The edge, roughly cut and jagged;
torn apart and broken;
crudely split and ragged:
‘a scratch’ if plainly spoken.
The rim, rounded-off and even;
comfortable to grip;
shaped to give good reason
to the curvature of lip.
On the edge, where fibres fray,
the straight grain is splintered.
On the rim, where fingers play,
the subtle move is hinted.
. Smooth the edge to a bevelled rim;
. and be content with its levelled brim.
© Tim Grace, 31 December 2010
To the reader: The tactile sense, haptic in nature, is pleasured by the touch of a smooth and rounded edge. The sculptor, the chef, the luthier and the lover all recognise the appeal of a softly chamfered edge. A deliberately honed finish invites the caress of a curious finger-tip. The delicate rim of a china cup whets the lip. The family of stringed instruments nestle into the human form; they are eager to be strummed or stroked by a skilled and attentive hand.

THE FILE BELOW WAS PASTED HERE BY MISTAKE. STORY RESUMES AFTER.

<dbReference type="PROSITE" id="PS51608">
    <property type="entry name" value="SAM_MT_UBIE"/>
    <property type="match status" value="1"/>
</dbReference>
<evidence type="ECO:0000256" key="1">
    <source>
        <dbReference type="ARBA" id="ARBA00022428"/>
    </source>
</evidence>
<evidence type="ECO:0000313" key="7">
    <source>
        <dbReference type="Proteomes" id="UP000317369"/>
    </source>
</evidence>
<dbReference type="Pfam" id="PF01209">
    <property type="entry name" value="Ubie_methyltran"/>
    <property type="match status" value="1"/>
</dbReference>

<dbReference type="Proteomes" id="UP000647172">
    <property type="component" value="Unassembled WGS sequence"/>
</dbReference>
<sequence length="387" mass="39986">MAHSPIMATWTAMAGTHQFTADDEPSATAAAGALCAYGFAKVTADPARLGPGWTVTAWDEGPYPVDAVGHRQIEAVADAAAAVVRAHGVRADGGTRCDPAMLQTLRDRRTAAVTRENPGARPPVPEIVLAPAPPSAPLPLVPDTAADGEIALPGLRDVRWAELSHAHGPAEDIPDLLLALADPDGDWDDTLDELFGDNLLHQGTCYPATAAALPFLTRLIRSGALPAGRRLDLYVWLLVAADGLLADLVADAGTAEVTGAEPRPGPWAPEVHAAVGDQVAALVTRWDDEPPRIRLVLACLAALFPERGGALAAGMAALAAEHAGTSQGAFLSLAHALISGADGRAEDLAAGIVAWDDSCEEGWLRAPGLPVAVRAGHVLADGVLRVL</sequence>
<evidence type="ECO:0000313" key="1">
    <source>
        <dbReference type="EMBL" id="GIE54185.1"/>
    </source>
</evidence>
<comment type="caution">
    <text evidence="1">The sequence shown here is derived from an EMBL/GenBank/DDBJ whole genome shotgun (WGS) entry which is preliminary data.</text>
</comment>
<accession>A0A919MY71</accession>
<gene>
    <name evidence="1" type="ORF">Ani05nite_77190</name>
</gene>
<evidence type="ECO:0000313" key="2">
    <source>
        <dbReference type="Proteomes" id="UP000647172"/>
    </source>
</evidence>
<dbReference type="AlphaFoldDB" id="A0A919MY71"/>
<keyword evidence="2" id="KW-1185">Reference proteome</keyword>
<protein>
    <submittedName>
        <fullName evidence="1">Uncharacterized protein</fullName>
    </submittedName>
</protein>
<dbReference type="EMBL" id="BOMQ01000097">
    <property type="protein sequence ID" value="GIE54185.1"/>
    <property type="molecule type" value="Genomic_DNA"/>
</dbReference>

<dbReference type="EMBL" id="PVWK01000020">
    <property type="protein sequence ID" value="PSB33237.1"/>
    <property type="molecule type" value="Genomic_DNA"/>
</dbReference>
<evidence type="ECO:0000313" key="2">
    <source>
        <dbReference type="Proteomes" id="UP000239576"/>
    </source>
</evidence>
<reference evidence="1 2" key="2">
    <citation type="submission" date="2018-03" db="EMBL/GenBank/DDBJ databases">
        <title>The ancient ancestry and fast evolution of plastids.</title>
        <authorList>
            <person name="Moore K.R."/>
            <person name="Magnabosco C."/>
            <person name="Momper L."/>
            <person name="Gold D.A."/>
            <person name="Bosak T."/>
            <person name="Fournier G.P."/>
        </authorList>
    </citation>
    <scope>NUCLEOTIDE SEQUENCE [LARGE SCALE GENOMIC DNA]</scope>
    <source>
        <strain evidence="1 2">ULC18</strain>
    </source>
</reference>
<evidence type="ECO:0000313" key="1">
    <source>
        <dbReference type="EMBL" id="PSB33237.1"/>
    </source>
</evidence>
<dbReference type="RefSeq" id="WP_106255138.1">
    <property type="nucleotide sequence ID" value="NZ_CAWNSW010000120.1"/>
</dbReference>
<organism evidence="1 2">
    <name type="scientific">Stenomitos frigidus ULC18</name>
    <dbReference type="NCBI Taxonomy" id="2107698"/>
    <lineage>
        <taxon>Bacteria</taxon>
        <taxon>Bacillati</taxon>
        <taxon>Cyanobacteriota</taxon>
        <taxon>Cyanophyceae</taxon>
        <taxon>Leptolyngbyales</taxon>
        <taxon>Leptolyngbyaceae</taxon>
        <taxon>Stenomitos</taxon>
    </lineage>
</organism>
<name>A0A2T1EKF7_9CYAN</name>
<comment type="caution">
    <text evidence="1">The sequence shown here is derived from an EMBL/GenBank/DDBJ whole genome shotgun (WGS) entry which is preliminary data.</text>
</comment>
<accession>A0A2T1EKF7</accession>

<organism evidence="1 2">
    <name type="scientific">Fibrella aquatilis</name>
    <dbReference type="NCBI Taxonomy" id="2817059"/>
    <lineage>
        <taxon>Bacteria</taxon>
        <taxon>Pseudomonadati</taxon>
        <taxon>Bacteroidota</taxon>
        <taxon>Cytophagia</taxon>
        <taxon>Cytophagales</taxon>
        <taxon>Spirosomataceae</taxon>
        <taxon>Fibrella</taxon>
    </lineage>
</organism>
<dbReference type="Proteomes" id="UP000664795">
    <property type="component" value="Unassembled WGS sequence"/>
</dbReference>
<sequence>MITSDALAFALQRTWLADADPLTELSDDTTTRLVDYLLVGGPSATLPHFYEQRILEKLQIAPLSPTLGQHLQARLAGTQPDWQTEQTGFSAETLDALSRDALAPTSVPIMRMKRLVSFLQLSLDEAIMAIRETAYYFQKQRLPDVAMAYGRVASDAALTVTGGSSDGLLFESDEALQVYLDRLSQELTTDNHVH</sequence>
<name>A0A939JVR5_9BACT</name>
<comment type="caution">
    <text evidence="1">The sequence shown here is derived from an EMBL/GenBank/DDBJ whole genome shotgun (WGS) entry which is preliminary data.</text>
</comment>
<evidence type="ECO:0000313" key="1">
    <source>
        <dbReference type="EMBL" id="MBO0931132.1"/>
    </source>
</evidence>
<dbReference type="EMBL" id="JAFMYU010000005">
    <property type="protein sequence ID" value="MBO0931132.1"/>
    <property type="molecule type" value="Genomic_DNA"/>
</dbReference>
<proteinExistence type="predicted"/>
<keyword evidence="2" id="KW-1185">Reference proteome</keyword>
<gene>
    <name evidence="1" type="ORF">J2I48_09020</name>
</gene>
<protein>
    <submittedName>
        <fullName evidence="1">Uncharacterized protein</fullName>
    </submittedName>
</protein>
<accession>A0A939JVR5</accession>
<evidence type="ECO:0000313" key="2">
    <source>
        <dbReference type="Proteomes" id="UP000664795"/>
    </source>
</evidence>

To the poet: The reading of a sonnet is a tricky thing. The performance of a sonnet exposes the inner tension between literal meaning and lyrical reading. Obviously, the poem’s metre is critical to simplifying the reader’s task, but too strong a metre runs the risk of delivering a ditty. An oddly placed pause, a quirky phrase are complicated but necessary if a poem is going to attract sophisticated interest. Sonnets are not written for the speed reader; not to be scanned or read once.